I've kind of taken "not trying" to it's limit (for me for now) and throwing things in reverse, won't be surprised if I end up back there (I suppose I'm trying to not try, but to be "skillful" about it this time around). I just like taichi and martial arts, I was into that stuff before the enlightenment stuff. When I sit ("meditating") I'm usually contemplating the breath. I think when I stopped looking for enlightenment it was because of how hard I was looking for it. Now I'm seeing it as being something a lot more effortless than I previously thought (like it's available right here and now). That said, there still seems to be work that needs to be done to get me to see that there's no work that needs to be done. That's a solid tip! lol Thanks for the comment on being balanced. Practicality and responsibility are new additions to my "art of living." I think I used to use (my perceived) inherent "emptiness" of things as an excuse to kind of "do whatever" (within "reason"). Now I see that I was approaching "spiritual things" no different than the material things I've been so averse to. Was doing work to get something. Something recently changed making me want to be a "functioning member of society." It's probably just the realization that this is the reality of my situation... lol No point in daydreaming about being a hermit. I live in a city and have to do city things with city people. Is "turning the light around" a particular meditation technique, or just chilling in stillness? Thanks for your reply. I do know a qigong set and I should add it to my daily practice. Definitely couldn't hurt. Could you expand on the sleep part a bit more? Are you saying that I should be sure to "shut down" before sleeping as to take practice with me in my slumber (shut down is in quotes, I mean... try not to watch a slasher movie or something before bed. ) How do you utilize fasting? Thanks everybody!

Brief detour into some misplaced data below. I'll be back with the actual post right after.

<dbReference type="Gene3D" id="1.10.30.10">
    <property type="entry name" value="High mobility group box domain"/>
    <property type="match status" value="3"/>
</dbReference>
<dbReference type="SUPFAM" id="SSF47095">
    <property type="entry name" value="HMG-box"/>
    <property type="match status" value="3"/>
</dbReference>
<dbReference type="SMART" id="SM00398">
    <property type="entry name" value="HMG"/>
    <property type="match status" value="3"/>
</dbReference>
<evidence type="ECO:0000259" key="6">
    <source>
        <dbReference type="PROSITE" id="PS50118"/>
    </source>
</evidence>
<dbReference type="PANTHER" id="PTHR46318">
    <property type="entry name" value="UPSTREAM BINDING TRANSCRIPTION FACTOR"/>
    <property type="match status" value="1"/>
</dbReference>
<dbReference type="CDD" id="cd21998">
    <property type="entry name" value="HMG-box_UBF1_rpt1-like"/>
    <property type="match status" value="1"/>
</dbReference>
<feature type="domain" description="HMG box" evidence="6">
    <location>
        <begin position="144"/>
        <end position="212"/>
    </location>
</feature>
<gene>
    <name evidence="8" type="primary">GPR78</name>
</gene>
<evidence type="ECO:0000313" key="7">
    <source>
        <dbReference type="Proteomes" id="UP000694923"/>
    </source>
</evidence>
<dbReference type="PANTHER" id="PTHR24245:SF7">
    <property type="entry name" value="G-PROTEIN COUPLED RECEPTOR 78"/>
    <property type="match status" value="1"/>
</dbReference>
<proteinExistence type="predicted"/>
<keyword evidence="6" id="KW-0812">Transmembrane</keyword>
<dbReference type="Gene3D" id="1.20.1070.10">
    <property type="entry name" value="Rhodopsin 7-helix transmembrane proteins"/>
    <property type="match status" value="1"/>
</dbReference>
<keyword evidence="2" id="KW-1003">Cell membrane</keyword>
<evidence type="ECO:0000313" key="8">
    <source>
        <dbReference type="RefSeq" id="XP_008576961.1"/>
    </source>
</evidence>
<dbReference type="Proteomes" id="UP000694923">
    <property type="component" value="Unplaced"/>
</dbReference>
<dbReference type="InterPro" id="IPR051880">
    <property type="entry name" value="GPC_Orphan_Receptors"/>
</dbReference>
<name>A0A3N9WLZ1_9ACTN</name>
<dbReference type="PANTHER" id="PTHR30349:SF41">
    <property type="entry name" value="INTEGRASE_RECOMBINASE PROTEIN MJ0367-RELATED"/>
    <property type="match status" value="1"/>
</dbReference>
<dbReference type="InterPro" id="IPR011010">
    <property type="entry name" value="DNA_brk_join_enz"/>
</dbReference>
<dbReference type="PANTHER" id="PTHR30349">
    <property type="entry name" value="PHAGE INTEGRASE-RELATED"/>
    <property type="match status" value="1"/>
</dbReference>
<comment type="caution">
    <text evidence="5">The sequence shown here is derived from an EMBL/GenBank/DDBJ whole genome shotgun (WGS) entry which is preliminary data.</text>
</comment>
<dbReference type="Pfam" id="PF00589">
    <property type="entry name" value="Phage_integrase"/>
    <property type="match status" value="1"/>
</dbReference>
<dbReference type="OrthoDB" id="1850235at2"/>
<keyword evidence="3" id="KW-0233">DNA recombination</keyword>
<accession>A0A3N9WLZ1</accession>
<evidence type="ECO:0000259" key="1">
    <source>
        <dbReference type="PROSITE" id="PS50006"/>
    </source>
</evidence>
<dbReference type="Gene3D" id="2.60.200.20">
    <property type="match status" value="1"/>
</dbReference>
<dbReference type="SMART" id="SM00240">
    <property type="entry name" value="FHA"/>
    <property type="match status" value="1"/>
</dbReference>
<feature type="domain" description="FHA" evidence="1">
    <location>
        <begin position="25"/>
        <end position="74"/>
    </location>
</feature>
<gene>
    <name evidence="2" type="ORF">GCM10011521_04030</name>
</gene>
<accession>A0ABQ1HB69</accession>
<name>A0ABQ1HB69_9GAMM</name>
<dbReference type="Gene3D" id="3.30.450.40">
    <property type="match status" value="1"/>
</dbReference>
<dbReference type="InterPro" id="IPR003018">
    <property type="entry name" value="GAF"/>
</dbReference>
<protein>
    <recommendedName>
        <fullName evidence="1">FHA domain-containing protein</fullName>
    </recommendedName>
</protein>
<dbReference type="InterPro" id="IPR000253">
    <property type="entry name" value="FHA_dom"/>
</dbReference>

6. Hey all, Looks like I'm forced to post here before posting anywhere else. So I've been a "Daoist" for quite a bit of time. For me that essentially means I have been somewhat "religiously" drawing insight from the DDJ and merging it with experience from life and taichi practice. It seems to have "taken me far" in the 20 some odd years of keeping it up. The most recent "daoist wall" I've run into (I've run into many) has turned me to Buddhism (something I never paid much attention to). I think something about the structure is alluring in compared to the practically structure-less practice I've engaged in for so long. I've been "aware" of the "comedy of reality" for a long while, but wasn't sure what to do with it, so opted to do nothing and get caught up in the currents. Seems as though a "white watery" section of life has come to a calm allowing me to once again reflect. During this past stage of life I was somewhat obsessed with the idea of creating a system for making and completing goals (funny work for a daoist but... is there any other kind?) My somewhat obsessive nature led to setting all kinds of goals and doing all kinds of crazy things... good times. I got an "epiphany" once getting into calmer waters. I had a flashback to a time when my life was in "external" turmoil, but I was "internally" serenely enjoying the "work" I was engaged in. Seeing that slice in time led me to REALLY understanding a quote I thought I already understood (like so many things I've thought I've understood in the past and will continue to think I understand going into the future): Life is the journey, not the destination. I already intuitively knew this to be true, but the illusion of life would get me sucked into chasing proverbial carrots and missing the roses. I started to see that the goal was to enjoy NOW (as much as now can be enjoyed) on the way to an "illusionary" goal which could never be attained (yes, in common communication things can be gotten, but they're INSTANTLY replaced with new goals once gone, the process is never ending). This created a shift in how I started approaching the goals I had and eventually led me back to a goal I abandoned long ago... "enlightenment." (Note: The reason I abandoned enlightenment was more practical as my understanding of it at the time, lets say, got me into trouble.) Seriously revisiting enlightenment after having spent so many years reflecting on the DJJ (and of course other supplementary works) has been quite refreshing. My mind has been well trained in the art of thinking in paradox, so much of what I would have been confused with in the past is kind of like "Yep." I'm kind of back where I started in that I'm looking for a "vehicle for enlightenment." I kind of fell into (Theravada) Buddhism and have been happy with the basic practices and reading thus far. I'm dabbling with the idea of "no-self" (actually, it makes clear sense to me) and want to exercise it further. In one of the books on Theravada Buddhism I picked up I ran into this line: "We only lose sight of unity, it never leaves us." It had a pretty profound effect on me (although with the words that proceeded it. ) "Seeing" this unity also seems to be where we see that we aren't... All this being said, I don't think I'm looking for any particular insights or answers right now. I do have a question though. What do you think is good work for cultivating "the state"? I try to avoid using words like good and bad, but there certainly seems to be "skillful" and "not-skillful" work for working on this stuff, especially at the beginning stages. I feel like the work should fall into one of two categories: 1. Effortless (at least that's how it feels) 2. Simple (Requires no thoughts, just doing, like sweeping) This is all because I've been recently trying my hand as a freelance writer and have articles I should be working on. Came here and posted this instead. Perhaps freelancing writing is OK and I just need to listen to my nature about this particular job... lol Living and learning...